Uganda’s Foreign Affairs ministry on Tuesday said several embassies and organizations have evacuated their staff and citizens from South Sudan to the country following fighting between two rival factions in the capital, Juba.
James Mugume, the Permanent Secretary, Ministry of Foreign Affairs told Xinhua by telephone that a number of embassies and international organizations have temporarily evacuated some of their staff and citizens to the East African country over security reasons.
“Following the temporary opening of the Juba airport on Tuesday, a number of countries and organizations have flown their staff and citizens here for security reasons,” said Mugume.
He added a number of the evacuated persons landed safely at Entebbe International Airport, about 40 kilometers south of the capital, Kampala.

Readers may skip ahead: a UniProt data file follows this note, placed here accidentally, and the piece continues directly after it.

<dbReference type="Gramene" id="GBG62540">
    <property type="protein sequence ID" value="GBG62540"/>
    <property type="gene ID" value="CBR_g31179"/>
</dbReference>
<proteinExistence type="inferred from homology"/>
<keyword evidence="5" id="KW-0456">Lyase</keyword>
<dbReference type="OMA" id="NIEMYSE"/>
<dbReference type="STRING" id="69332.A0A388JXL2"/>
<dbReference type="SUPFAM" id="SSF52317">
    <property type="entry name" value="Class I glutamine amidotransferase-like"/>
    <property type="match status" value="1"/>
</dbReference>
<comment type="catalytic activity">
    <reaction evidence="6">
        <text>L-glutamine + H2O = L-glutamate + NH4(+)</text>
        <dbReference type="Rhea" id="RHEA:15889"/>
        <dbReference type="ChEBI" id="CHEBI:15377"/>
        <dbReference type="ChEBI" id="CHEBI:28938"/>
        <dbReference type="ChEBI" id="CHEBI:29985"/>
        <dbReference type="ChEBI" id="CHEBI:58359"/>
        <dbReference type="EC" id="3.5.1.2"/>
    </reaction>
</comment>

Mugume however didn’t specify which countries and organizations that have evacuated their staff to Uganda following the fighting between government troops of President Salva Kiir and forces loyal to Vice President Riek Machar.
The United States government on Monday announced the evacuation of part of its employees from its embassy in Juba, according to U.S. Department of State.
“In response to ongoing violence in South Sudan, the Department of State ordered today the departure of non-emergency personnel from the U.S. Embassy in Juba,” it said in the statement.
The violence in South Sudan has raised fears that the war-torn country could descend into war again.
President Kiir and former rebel leader Machar have fought a civil war which broke out in December 2013 and left tens of thousands dead.
A peace deal signed by the two men last August under UN pressure led to the formation of a national government in April with Machar returning to his old post.